On Friday, according to preliminary EU-harmonised data inflation in France, fuelled by surging energy prices touched a record high in France in April, applying fresh pressure on newly re-elected French President Emmanuel Macron.
In a statement, the INSEE statistics agency said, consumer prices rose by 0.5% in April, for a 12-month inflation rate of 5.4%, up from 5.1% in March. This is the highest rate of rise of inflation in France since Paris began using a European Union methodology to calculate the readings in the early 1990s.
Components fuelling inflation include a 26.6% year-on-year hike in energy prices along with rising prices for manufacturing goods and services.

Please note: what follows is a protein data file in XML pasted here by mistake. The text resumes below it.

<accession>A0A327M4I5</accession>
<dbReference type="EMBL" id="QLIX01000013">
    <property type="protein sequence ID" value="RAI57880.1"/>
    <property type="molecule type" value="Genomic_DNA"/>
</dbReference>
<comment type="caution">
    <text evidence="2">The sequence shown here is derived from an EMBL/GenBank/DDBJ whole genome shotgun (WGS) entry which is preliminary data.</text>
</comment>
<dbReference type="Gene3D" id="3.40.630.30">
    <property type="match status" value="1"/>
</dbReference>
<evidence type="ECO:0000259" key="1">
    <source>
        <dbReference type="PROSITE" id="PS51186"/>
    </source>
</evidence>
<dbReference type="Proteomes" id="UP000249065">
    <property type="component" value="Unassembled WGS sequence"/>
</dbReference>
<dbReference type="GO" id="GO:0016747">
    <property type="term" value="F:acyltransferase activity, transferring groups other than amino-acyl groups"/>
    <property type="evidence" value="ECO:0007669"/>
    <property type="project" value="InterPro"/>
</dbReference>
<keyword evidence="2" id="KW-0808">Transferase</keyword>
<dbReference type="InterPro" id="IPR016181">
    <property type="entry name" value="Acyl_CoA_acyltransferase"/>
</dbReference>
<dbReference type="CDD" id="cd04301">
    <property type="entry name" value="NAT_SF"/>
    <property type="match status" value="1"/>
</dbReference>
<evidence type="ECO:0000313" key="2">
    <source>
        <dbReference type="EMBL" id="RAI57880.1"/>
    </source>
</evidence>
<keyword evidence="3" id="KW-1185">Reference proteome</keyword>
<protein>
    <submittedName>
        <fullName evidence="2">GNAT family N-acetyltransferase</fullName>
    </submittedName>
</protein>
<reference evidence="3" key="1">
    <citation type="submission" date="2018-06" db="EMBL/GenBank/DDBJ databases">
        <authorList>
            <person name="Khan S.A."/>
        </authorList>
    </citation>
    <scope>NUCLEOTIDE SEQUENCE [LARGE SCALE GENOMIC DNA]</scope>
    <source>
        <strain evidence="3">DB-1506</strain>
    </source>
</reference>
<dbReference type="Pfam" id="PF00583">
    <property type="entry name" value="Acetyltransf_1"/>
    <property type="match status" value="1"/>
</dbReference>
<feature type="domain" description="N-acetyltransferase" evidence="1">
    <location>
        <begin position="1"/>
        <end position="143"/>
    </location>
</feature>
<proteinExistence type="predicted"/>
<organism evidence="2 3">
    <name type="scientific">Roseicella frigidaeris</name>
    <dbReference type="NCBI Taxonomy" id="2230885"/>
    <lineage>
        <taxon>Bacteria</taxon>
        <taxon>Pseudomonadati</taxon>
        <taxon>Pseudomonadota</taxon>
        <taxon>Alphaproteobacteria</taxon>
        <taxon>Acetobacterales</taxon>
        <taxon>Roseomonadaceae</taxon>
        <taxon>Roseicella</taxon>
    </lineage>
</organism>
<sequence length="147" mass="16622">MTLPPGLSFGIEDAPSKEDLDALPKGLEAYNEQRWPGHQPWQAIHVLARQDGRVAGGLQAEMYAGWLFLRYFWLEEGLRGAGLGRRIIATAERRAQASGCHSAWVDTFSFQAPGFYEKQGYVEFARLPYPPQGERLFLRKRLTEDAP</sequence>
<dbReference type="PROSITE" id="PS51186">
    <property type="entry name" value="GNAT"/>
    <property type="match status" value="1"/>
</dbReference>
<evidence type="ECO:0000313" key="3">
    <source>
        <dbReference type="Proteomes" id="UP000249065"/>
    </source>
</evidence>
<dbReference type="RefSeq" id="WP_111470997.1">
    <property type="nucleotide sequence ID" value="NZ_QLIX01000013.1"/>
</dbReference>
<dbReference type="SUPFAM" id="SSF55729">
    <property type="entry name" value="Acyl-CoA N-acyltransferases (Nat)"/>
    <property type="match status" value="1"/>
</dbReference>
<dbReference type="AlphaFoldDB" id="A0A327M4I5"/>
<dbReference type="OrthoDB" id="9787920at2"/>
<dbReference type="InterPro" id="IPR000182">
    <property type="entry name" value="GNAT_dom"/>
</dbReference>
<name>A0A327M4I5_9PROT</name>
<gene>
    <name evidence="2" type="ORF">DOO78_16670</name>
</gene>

The surge in inflation poses a challenge for Macron since it comes at a time when he is preparing for legislative elections next month. Macron won his second term earlier this month in a presidential ballot that was in largely in-part fought over voters’ concerns around high inflation eroding their purchasing power.
While Macron has, so far, managed to tame inflationary pressures below the euro zone average thanks to a 25 billion euro ($26.3 billion) package to help consumers cope with rising price pressures largely through caps on gas and power price increases, the going forward will be challenging.
($1 = 0.9523 euros)